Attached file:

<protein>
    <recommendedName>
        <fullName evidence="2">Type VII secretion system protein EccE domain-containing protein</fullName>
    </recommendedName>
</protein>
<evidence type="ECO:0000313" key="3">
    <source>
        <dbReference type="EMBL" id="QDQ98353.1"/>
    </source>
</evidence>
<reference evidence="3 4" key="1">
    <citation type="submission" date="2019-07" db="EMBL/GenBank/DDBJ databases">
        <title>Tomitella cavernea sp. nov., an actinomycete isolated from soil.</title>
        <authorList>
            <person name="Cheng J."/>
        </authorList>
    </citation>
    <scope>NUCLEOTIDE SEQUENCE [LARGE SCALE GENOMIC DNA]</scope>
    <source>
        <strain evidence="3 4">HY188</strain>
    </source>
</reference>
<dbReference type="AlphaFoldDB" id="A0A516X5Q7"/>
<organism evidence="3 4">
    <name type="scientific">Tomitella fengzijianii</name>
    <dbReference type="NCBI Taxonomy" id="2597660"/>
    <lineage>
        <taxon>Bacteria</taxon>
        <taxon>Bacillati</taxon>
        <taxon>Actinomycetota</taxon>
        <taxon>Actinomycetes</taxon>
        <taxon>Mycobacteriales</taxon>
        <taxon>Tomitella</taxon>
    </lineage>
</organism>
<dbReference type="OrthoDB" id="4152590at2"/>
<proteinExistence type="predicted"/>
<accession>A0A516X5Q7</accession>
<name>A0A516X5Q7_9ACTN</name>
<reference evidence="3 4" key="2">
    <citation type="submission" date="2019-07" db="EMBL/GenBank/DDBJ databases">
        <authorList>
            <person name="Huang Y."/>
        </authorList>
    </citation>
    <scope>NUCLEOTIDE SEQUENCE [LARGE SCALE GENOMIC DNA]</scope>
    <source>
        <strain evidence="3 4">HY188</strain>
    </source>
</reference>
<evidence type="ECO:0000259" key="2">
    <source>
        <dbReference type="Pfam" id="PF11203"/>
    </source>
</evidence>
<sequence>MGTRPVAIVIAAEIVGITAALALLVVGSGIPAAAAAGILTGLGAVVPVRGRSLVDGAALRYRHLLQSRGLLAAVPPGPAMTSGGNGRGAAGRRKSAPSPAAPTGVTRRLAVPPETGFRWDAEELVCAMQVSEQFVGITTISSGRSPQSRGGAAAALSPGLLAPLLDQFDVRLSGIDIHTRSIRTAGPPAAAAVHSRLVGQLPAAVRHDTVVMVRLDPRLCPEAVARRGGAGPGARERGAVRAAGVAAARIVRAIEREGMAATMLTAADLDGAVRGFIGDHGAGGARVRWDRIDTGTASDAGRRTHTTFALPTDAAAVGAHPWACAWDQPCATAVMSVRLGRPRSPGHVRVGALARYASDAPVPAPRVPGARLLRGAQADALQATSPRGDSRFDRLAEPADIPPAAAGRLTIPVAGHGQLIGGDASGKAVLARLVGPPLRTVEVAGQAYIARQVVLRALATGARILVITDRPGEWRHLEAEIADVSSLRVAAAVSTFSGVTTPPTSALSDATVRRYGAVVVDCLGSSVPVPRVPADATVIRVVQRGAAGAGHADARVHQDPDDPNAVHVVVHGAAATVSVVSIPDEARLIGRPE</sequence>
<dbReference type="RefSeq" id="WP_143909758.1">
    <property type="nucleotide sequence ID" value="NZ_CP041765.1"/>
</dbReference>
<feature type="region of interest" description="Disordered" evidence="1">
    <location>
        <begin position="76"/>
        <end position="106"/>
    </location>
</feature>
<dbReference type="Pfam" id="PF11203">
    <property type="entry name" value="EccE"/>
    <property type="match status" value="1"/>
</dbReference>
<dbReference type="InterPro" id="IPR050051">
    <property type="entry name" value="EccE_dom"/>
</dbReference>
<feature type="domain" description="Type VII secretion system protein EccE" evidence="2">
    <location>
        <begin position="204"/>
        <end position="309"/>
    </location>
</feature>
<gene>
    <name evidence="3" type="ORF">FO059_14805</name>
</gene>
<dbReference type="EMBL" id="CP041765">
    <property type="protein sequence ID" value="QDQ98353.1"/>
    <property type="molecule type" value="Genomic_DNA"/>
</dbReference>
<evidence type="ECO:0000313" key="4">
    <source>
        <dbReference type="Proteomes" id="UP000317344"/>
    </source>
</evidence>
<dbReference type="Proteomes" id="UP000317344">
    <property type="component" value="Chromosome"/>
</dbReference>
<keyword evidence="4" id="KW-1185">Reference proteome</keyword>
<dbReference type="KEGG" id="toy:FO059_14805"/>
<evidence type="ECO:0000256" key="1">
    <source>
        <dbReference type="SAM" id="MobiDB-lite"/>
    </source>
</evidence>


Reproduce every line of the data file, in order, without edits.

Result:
<protein>
    <recommendedName>
        <fullName evidence="2">Type VII secretion system protein EccE domain-containing protein</fullName>
    </recommendedName>
</protein>
<evidence type="ECO:0000313" key="3">
    <source>
        <dbReference type="EMBL" id="QDQ98353.1"/>
    </source>
</evidence>
<reference evidence="3 4" key="1">
    <citation type="submission" date="2019-07" db="EMBL/GenBank/DDBJ databases">
        <title>Tomitella cavernea sp. nov., an actinomycete isolated from soil.</title>
        <authorList>
            <person name="Cheng J."/>
        </authorList>
    </citation>
    <scope>NUCLEOTIDE SEQUENCE [LARGE SCALE GENOMIC DNA]</scope>
    <source>
        <strain evidence="3 4">HY188</strain>
    </source>
</reference>
<dbReference type="AlphaFoldDB" id="A0A516X5Q7"/>
<organism evidence="3 4">
    <name type="scientific">Tomitella fengzijianii</name>
    <dbReference type="NCBI Taxonomy" id="2597660"/>
    <lineage>
        <taxon>Bacteria</taxon>
        <taxon>Bacillati</taxon>
        <taxon>Actinomycetota</taxon>
        <taxon>Actinomycetes</taxon>
        <taxon>Mycobacteriales</taxon>
        <taxon>Tomitella</taxon>
    </lineage>
</organism>
<dbReference type="OrthoDB" id="4152590at2"/>
<proteinExistence type="predicted"/>
<accession>A0A516X5Q7</accession>
<name>A0A516X5Q7_9ACTN</name>
<reference evidence="3 4" key="2">
    <citation type="submission" date="2019-07" db="EMBL/GenBank/DDBJ databases">
        <authorList>
            <person name="Huang Y."/>
        </authorList>
    </citation>
    <scope>NUCLEOTIDE SEQUENCE [LARGE SCALE GENOMIC DNA]</scope>
    <source>
        <strain evidence="3 4">HY188</strain>
    </source>
</reference>
<evidence type="ECO:0000259" key="2">
    <source>
        <dbReference type="Pfam" id="PF11203"/>
    </source>
</evidence>
<sequence>MGTRPVAIVIAAEIVGITAALALLVVGSGIPAAAAAGILTGLGAVVPVRGRSLVDGAALRYRHLLQSRGLLAAVPPGPAMTSGGNGRGAAGRRKSAPSPAAPTGVTRRLAVPPETGFRWDAEELVCAMQVSEQFVGITTISSGRSPQSRGGAAAALSPGLLAPLLDQFDVRLSGIDIHTRSIRTAGPPAAAAVHSRLVGQLPAAVRHDTVVMVRLDPRLCPEAVARRGGAGPGARERGAVRAAGVAAARIVRAIEREGMAATMLTAADLDGAVRGFIGDHGAGGARVRWDRIDTGTASDAGRRTHTTFALPTDAAAVGAHPWACAWDQPCATAVMSVRLGRPRSPGHVRVGALARYASDAPVPAPRVPGARLLRGAQADALQATSPRGDSRFDRLAEPADIPPAAAGRLTIPVAGHGQLIGGDASGKAVLARLVGPPLRTVEVAGQAYIARQVVLRALATGARILVITDRPGEWRHLEAEIADVSSLRVAAAVSTFSGVTTPPTSALSDATVRRYGAVVVDCLGSSVPVPRVPADATVIRVVQRGAAGAGHADARVHQDPDDPNAVHVVVHGAAATVSVVSIPDEARLIGRPE</sequence>
<dbReference type="RefSeq" id="WP_143909758.1">
    <property type="nucleotide sequence ID" value="NZ_CP041765.1"/>
</dbReference>
<feature type="region of interest" description="Disordered" evidence="1">
    <location>
        <begin position="76"/>
        <end position="106"/>
    </location>
</feature>
<dbReference type="Pfam" id="PF11203">
    <property type="entry name" value="EccE"/>
    <property type="match status" value="1"/>
</dbReference>
<dbReference type="InterPro" id="IPR050051">
    <property type="entry name" value="EccE_dom"/>
</dbReference>
<feature type="domain" description="Type VII secretion system protein EccE" evidence="2">
    <location>
        <begin position="204"/>
        <end position="309"/>
    </location>
</feature>
<gene>
    <name evidence="3" type="ORF">FO059_14805</name>
</gene>
<dbReference type="EMBL" id="CP041765">
    <property type="protein sequence ID" value="QDQ98353.1"/>
    <property type="molecule type" value="Genomic_DNA"/>
</dbReference>
<evidence type="ECO:0000313" key="4">
    <source>
        <dbReference type="Proteomes" id="UP000317344"/>
    </source>
</evidence>
<dbReference type="Proteomes" id="UP000317344">
    <property type="component" value="Chromosome"/>
</dbReference>
<keyword evidence="4" id="KW-1185">Reference proteome</keyword>
<dbReference type="KEGG" id="toy:FO059_14805"/>
<evidence type="ECO:0000256" key="1">
    <source>
        <dbReference type="SAM" id="MobiDB-lite"/>
    </source>
</evidence>